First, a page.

We report the first measurement of the zodiacal light (ZL) polarization spectrum in the near-infrared between 0.8 and 1.8 μm. Using the low-resolution spectrometer on board the Cosmic Infrared Background Experiment, calibrated for absolute spectrophotometry and spectropolarimetry, we acquire long-slit polarization spectral images of the total diffuse sky brightness toward five fields. To extract the ZL spectrum, we subtract the contribution of other diffuse radiation, such as the diffuse galactic light, the integrated starlight, and the extragalactic background light. The measured ZL polarization spectrum shows little wavelength dependence in the near-infrared, and the degree of polarization clearly varies as a function of the ecliptic coordinates and solar elongation. Among the observed fields, the North Ecliptic Pole shows the maximum degree of polarization of ~20%, which is consistent with an earlier observation from the Diffuse Infrared Background Experiment on board on the Cosmic Background Explorer. The measured degree of polarization and its solar elongation dependence are reproduced by an empirical scattering model in the visible band and also by a Mie scattering model for large absorptive particles, while a Rayleigh scattering model is ruled out. All of our results suggest that the interplanetary dust is dominated by large particles.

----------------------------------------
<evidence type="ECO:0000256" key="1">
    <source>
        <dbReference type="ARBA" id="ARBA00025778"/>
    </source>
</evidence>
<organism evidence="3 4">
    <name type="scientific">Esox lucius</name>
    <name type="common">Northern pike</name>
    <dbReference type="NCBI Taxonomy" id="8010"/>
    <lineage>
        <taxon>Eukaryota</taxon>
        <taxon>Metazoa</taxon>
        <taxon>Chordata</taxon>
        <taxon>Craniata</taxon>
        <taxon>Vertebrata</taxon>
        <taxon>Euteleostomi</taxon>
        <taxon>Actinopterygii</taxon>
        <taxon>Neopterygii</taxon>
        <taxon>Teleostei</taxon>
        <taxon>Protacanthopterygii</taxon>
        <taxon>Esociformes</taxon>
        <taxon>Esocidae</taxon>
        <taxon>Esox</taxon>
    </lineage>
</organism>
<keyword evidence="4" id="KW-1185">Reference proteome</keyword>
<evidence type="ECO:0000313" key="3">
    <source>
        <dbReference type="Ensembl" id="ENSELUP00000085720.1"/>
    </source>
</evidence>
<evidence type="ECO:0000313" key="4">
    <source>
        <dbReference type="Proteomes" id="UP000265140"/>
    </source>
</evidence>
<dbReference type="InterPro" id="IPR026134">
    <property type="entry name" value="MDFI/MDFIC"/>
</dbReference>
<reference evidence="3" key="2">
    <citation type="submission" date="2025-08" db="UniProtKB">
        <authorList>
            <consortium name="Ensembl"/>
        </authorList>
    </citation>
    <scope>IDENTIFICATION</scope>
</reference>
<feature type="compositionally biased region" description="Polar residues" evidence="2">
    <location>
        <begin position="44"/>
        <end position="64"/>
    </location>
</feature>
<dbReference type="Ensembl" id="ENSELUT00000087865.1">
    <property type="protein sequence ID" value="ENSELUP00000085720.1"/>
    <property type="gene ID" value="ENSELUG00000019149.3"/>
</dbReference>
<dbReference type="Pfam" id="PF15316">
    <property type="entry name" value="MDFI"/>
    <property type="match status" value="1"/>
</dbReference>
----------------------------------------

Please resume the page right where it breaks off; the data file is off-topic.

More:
The Astrophysical Journal
- Pub Date:
- February 2022
- Astrophysics - Earth and Planetary Astrophysics;
- Astrophysics - Instrumentation and Methods for Astrophysics
- 15 pages, 15 figures, accepted by ApJ